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French ISPs petition court to overturn secret foreign surveillance decree

Discussion in 'Network World' started by RSS, Sep 4, 2015.

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    Two French ISPs have asked France's highest court to make public a secret government decree defining how French security services can monitor the Internet.

    France's foreign intelligence service, the Directorate General of Exterior Surveillance (DGSE) operates under rules set in a secret government decree in 2008. The existence of the decree was revealed by the magazine l'Obs in July this year.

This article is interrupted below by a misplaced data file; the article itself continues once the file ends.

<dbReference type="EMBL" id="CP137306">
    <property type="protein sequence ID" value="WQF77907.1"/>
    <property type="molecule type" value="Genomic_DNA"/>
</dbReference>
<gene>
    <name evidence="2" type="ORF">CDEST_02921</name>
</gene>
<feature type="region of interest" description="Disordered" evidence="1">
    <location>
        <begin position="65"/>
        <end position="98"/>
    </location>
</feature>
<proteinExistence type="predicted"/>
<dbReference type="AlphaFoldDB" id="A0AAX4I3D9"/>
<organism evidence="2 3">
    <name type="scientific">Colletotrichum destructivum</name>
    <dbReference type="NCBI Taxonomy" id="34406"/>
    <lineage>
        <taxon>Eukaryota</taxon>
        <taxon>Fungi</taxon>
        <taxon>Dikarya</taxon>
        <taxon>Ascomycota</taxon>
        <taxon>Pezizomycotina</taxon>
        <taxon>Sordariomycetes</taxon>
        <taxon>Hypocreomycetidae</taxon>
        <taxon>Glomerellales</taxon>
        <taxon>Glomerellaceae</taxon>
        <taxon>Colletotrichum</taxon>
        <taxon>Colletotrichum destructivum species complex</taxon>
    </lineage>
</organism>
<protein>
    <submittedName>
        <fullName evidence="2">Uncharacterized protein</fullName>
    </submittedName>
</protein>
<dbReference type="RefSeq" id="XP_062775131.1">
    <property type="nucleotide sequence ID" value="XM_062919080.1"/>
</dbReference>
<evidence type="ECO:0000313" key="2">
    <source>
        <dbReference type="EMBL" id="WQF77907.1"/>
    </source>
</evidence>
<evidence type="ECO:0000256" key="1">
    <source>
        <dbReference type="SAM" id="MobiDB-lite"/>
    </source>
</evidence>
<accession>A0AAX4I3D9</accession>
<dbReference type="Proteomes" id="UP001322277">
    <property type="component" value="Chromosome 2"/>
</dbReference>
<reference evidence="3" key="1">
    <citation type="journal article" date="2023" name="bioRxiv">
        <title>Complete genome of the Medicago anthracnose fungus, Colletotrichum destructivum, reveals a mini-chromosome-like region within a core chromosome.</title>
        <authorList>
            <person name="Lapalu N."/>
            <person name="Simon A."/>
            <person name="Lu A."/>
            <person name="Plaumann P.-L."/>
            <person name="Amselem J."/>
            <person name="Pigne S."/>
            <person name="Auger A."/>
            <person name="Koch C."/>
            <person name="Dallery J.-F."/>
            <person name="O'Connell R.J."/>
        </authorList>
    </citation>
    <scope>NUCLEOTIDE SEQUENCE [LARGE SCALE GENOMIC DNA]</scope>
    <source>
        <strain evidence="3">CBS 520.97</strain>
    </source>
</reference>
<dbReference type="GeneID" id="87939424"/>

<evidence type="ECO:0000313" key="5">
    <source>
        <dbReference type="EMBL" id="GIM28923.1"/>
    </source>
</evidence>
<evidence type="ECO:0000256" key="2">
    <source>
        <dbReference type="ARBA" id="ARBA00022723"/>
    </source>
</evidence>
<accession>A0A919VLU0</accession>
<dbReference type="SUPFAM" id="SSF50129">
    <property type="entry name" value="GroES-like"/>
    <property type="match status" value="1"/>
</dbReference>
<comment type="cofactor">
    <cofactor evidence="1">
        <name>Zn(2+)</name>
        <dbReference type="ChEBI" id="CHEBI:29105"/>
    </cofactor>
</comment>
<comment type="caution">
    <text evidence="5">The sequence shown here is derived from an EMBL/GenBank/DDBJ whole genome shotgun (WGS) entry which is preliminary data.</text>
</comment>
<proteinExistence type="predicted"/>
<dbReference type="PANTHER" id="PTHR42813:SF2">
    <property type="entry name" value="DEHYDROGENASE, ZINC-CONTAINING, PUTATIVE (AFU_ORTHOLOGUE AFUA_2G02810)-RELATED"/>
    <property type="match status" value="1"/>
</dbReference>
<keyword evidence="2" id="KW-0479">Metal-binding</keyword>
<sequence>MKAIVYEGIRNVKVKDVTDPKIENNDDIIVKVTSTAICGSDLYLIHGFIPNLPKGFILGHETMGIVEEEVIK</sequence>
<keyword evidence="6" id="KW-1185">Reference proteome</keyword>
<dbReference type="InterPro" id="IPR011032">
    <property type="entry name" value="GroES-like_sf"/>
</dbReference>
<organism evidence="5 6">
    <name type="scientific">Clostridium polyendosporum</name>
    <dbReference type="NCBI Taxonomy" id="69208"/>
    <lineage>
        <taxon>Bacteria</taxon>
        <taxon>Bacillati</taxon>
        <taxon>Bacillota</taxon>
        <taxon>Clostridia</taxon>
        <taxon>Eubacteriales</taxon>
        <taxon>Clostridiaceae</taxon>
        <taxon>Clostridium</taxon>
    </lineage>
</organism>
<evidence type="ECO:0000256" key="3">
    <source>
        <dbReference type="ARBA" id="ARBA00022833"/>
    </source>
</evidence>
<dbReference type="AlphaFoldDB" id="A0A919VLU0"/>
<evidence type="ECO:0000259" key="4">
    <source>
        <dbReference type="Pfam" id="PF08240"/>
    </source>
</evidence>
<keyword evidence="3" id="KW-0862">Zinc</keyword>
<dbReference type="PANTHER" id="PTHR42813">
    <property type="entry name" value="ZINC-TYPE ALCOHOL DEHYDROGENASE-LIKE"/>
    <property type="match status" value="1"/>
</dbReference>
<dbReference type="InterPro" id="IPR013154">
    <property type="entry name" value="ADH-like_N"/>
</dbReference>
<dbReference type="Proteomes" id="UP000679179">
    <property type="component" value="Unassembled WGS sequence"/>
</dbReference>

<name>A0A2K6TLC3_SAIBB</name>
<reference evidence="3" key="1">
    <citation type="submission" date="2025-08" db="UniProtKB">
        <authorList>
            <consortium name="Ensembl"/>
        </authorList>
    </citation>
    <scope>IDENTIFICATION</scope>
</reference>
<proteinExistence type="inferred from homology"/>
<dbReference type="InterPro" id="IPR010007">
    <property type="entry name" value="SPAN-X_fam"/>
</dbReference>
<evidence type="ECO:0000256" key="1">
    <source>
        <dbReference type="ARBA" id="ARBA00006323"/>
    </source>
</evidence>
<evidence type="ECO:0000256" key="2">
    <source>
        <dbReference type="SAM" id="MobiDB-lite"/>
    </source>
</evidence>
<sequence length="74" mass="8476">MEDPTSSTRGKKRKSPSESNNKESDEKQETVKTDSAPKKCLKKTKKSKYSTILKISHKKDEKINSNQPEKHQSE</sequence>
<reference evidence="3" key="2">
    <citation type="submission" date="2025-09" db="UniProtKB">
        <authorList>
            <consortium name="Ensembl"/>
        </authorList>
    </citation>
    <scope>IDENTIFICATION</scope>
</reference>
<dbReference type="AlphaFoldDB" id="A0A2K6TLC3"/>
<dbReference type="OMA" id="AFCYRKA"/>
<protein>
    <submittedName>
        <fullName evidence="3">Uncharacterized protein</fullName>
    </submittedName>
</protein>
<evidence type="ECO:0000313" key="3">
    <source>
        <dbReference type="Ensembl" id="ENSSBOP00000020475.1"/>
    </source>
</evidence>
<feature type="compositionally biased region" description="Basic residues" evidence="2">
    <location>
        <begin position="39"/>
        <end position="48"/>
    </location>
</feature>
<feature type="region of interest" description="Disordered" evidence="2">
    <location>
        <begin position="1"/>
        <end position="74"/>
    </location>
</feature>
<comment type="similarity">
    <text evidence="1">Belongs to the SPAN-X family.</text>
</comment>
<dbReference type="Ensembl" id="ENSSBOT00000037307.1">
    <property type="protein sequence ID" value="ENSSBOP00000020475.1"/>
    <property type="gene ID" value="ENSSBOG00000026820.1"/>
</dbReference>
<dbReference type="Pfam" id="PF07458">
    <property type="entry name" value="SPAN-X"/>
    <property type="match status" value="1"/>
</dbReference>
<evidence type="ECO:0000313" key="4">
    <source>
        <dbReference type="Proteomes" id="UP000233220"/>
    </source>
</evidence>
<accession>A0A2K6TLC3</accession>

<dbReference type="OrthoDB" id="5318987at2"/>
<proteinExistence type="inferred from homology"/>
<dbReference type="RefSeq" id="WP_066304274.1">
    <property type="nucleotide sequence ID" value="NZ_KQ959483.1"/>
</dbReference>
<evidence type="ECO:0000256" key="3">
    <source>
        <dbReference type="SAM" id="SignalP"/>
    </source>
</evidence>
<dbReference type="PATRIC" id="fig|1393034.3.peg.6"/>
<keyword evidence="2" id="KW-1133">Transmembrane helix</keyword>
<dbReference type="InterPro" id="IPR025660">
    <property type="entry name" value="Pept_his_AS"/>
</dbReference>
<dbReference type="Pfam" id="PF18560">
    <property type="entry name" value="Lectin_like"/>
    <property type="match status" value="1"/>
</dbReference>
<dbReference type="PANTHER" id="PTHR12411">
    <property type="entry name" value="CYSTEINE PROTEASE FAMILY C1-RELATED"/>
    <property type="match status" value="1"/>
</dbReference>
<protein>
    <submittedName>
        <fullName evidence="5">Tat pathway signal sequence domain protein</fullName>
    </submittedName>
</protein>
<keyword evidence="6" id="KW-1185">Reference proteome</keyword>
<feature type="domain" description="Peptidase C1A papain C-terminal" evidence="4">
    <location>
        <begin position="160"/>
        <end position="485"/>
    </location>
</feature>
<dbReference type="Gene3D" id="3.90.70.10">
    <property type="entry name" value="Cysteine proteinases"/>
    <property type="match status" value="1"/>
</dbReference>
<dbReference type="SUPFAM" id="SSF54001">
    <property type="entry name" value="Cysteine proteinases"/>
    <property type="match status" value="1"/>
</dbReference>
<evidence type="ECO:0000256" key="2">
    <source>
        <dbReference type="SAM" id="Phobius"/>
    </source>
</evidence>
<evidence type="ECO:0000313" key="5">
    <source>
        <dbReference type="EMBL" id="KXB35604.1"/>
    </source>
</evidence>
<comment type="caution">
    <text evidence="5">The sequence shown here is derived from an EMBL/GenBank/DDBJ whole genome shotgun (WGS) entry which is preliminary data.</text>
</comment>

The decree's existence has not been denied by the government. While its content remains secret, it is known that it authorizes the DGSE to tap Internet communications entering or leaving French territory on a massive scale.

    On Thursday, ISPs FDN and FFDN, along with online rights group La Quadrature du Net, revealed that they had filed two suits with the Council of State, seeking a summary judgment and suspension of the unpublished decree. The Council of State is, among other functions, France's highest court for matters involving the administration.

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